Making Meaningful Music: Inspiration Behind The Oneness Project

I don’t where to begin, but I guess I have to start somewhere. I remember 2 years ago being unsatisfied with music. I was playing with bands, writing music, touring, but it was missing something. I had been playing music for a long time. It’s always held a special place in my heart, and that’s why I was feeling empty. When you know how powerful … Continue reading Making Meaningful Music: Inspiration Behind The Oneness Project

Black People Dying Ain’t New, It’s the Status Quo of American History

 Last month, a man was shot six times while being restrained at a gas station in Baton Rouge, Louisiana. His name was Alton Sterling. He was black, and the cop who chose to kill him was white. Many people would argue that racial identity doesn’t matter in a case like this, but for black people, Alton Sterling wasn’t an exception, he was the rule. For … Continue reading Black People Dying Ain’t New, It’s the Status Quo of American History

In The Case For Alton Sterling, Excuses Are For White Supremacy

Around 12 A.M. Tuesday, Alton Sterling was selling CDs outside of a convenience store in Baton Rouge, Louisiana. It was around the same time that the Baton Rouge Police Department received a call that an African-American male in a red shirt was seen pointing a gun at someone outside of the same convenience store. Police showed up, and found Alton Sterling, in a red shirt, … Continue reading In The Case For Alton Sterling, Excuses Are For White Supremacy

From 60 Years Ago Until Donald Trump Today: A History of Making Racism Sound Socially Appealing

Last week,  we saw the unimaginable happen–the UK voted to leave the EU in the name of xenophobia and fear of all things non-white. If it can happen there, it can happen anywhere. For me, being black and living in the US,  this is frightening. Because what divided the UK vote and put Europe in shambles was the same conversation that are dividing voters in … Continue reading From 60 Years Ago Until Donald Trump Today: A History of Making Racism Sound Socially Appealing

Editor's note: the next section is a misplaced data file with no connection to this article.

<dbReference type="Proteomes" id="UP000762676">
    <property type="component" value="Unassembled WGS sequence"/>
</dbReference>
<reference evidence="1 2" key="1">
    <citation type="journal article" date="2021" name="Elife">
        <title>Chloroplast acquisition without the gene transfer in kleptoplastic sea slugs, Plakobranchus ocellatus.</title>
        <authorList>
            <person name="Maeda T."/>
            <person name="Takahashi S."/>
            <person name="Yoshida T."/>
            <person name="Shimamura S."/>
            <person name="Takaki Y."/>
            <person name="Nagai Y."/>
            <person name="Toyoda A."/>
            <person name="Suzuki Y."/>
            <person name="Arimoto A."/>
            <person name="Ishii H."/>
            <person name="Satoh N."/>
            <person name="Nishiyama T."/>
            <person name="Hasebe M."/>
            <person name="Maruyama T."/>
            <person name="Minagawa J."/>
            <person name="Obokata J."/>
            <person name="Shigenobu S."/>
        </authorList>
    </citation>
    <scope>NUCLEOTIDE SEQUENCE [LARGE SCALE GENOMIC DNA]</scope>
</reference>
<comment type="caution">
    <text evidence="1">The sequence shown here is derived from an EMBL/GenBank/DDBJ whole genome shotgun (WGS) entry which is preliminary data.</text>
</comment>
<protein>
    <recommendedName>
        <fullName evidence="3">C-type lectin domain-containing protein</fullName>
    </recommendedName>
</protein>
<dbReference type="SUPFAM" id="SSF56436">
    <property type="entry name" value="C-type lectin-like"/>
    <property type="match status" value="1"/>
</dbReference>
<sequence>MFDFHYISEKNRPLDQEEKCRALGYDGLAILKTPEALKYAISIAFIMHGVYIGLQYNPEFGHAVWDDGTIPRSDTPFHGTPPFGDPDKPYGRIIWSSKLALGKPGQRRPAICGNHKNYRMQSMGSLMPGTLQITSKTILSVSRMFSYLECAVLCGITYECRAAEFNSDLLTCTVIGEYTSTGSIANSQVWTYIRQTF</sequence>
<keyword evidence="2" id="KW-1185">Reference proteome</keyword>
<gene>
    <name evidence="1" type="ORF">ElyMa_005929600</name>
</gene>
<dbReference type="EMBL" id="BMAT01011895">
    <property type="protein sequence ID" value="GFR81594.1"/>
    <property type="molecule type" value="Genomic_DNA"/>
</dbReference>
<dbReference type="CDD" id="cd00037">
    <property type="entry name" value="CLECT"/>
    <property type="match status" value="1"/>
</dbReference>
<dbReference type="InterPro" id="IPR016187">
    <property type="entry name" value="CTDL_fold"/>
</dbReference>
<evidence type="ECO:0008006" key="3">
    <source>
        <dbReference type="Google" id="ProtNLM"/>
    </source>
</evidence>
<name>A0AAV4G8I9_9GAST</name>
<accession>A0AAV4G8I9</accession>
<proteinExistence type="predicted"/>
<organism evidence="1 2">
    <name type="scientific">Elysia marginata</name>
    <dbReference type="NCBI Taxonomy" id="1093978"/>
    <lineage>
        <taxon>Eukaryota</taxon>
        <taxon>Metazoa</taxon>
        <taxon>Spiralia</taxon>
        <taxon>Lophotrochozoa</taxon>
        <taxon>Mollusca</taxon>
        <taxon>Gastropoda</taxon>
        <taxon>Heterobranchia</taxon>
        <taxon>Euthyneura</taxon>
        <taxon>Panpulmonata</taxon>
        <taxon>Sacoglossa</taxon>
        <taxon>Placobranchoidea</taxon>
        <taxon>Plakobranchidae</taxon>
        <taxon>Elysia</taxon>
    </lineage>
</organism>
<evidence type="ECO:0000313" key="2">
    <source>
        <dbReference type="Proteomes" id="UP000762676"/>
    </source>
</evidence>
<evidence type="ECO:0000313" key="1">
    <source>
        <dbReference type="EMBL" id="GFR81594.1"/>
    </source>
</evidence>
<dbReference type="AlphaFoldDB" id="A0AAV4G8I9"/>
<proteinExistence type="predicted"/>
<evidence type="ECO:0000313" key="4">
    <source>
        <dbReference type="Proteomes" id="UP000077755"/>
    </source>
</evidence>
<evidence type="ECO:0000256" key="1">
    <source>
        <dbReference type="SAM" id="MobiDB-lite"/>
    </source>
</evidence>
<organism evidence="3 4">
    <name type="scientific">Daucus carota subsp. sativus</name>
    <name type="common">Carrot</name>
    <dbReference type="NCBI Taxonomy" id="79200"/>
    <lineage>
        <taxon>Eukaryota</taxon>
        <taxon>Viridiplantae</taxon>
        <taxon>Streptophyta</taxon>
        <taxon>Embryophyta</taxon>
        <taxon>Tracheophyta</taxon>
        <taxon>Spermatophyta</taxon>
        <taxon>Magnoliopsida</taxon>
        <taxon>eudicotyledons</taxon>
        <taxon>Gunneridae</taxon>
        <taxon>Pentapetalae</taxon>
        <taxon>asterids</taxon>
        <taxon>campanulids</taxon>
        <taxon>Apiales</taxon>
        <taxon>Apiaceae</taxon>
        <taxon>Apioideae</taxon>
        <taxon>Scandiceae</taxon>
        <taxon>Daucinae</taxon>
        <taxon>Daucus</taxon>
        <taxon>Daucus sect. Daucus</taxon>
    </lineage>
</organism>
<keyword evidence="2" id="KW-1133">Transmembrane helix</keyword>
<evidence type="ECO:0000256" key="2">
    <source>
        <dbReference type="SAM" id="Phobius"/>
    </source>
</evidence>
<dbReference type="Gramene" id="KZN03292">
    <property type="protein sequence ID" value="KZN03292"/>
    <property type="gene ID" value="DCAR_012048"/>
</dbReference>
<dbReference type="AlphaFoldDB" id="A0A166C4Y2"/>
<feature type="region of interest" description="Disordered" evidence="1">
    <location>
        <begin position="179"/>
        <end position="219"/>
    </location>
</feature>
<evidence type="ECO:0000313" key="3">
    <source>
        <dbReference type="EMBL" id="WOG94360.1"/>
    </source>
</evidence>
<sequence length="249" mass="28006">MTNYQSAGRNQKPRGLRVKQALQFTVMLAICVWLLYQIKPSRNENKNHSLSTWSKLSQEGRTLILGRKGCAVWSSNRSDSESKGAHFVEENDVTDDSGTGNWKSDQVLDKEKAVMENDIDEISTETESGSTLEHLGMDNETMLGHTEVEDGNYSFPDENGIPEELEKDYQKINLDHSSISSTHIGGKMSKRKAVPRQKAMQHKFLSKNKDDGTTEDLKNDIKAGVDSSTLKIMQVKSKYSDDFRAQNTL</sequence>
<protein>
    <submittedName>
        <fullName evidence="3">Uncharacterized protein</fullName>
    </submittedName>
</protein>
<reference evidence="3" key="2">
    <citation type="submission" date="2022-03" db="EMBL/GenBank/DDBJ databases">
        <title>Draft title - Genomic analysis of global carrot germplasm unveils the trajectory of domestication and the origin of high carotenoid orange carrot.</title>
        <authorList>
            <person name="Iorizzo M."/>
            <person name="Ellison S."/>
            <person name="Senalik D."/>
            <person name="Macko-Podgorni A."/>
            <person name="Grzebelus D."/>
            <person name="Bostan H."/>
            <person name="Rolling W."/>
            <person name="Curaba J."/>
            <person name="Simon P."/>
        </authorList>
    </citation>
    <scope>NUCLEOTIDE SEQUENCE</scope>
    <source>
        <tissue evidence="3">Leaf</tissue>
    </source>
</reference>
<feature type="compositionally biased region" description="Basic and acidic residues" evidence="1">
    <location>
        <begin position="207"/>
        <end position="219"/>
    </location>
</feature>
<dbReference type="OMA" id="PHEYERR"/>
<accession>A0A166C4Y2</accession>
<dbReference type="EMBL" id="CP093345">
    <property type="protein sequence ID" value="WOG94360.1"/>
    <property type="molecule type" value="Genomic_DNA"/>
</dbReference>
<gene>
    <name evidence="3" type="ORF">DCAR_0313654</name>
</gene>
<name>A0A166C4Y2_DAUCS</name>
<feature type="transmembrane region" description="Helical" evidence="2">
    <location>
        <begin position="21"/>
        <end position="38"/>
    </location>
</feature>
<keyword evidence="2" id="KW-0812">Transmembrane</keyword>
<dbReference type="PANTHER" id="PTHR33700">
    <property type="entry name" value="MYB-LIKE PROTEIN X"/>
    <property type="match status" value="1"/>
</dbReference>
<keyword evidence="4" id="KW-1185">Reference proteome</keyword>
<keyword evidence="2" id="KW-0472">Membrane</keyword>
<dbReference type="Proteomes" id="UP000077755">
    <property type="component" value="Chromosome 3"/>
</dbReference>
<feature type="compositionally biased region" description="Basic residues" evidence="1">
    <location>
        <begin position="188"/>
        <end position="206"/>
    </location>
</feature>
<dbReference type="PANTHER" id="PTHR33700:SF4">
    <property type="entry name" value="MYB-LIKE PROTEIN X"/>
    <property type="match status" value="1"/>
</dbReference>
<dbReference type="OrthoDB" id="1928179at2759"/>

A White 6th Grader’s Letter on #BlackLivesMatter and Being an Ally

Recently, four 6th graders at the school I work at wrote a letter to President Barack Obama on the #BlackLivesMatter movement. It’s a powerful letter, and you can read it here. So powerful is the letter, in fact, it received thousands of shares, tv stations ran the story, and just a few weeks ago, President Barack Obama even wrote back. What’s more inspiring is while … Continue reading A White 6th Grader’s Letter on #BlackLivesMatter and Being an Ally

Barack Obama Responds to the Four African American 6th Graders’ Letter on #BlackLivesMatter

It’s been almost 3 months since I first shared the letter from the four African American 6th graders–Zayd, Phoenix, Keidy, and Bryson–addressed to President Barack Obama. In the letter, they point to the depressing statistics facing African American youth today, and inform Obama that as an African American in the highest elected office, he has a duty to helping find solutions to institutional racism. The … Continue reading Barack Obama Responds to the Four African American 6th Graders’ Letter on #BlackLivesMatter

‘Ali Bomaye!’: Thank You For Being Unapologetically Black

I was 12 years old when my father took me to see ‘Ali’ in theaters. A 12-year-old black boy, staring at who I wanted to become. what black boy wouldn’t want to be the champ? I got chills with his speech on why he wouldn’t go fight in Vietnam: “I ain’t going no 10,000 miles to help murder and kill other poor people. If I want … Continue reading ‘Ali Bomaye!’: Thank You For Being Unapologetically Black